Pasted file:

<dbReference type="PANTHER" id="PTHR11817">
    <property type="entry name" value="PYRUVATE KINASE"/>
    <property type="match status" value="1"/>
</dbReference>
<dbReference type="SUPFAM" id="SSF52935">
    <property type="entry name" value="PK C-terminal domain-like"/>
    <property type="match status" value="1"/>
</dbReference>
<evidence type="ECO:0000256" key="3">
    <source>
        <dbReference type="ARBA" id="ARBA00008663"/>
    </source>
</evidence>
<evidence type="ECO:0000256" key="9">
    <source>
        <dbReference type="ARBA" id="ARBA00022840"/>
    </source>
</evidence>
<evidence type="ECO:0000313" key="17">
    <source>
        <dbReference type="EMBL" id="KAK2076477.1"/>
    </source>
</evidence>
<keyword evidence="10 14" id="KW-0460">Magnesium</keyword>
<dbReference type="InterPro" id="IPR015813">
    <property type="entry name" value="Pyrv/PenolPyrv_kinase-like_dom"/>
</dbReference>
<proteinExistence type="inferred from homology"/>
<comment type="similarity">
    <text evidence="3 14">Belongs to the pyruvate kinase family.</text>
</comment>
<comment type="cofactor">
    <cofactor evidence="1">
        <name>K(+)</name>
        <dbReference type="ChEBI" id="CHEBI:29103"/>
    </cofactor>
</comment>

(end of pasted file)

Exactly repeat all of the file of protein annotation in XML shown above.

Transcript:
<dbReference type="PANTHER" id="PTHR11817">
    <property type="entry name" value="PYRUVATE KINASE"/>
    <property type="match status" value="1"/>
</dbReference>
<dbReference type="SUPFAM" id="SSF52935">
    <property type="entry name" value="PK C-terminal domain-like"/>
    <property type="match status" value="1"/>
</dbReference>
<evidence type="ECO:0000256" key="3">
    <source>
        <dbReference type="ARBA" id="ARBA00008663"/>
    </source>
</evidence>
<evidence type="ECO:0000256" key="9">
    <source>
        <dbReference type="ARBA" id="ARBA00022840"/>
    </source>
</evidence>
<evidence type="ECO:0000313" key="17">
    <source>
        <dbReference type="EMBL" id="KAK2076477.1"/>
    </source>
</evidence>
<keyword evidence="10 14" id="KW-0460">Magnesium</keyword>
<dbReference type="InterPro" id="IPR015813">
    <property type="entry name" value="Pyrv/PenolPyrv_kinase-like_dom"/>
</dbReference>
<proteinExistence type="inferred from homology"/>
<comment type="similarity">
    <text evidence="3 14">Belongs to the pyruvate kinase family.</text>
</comment>
<comment type="cofactor">
    <cofactor evidence="1">
        <name>K(+)</name>
        <dbReference type="ChEBI" id="CHEBI:29103"/>
    </cofactor>
</comment>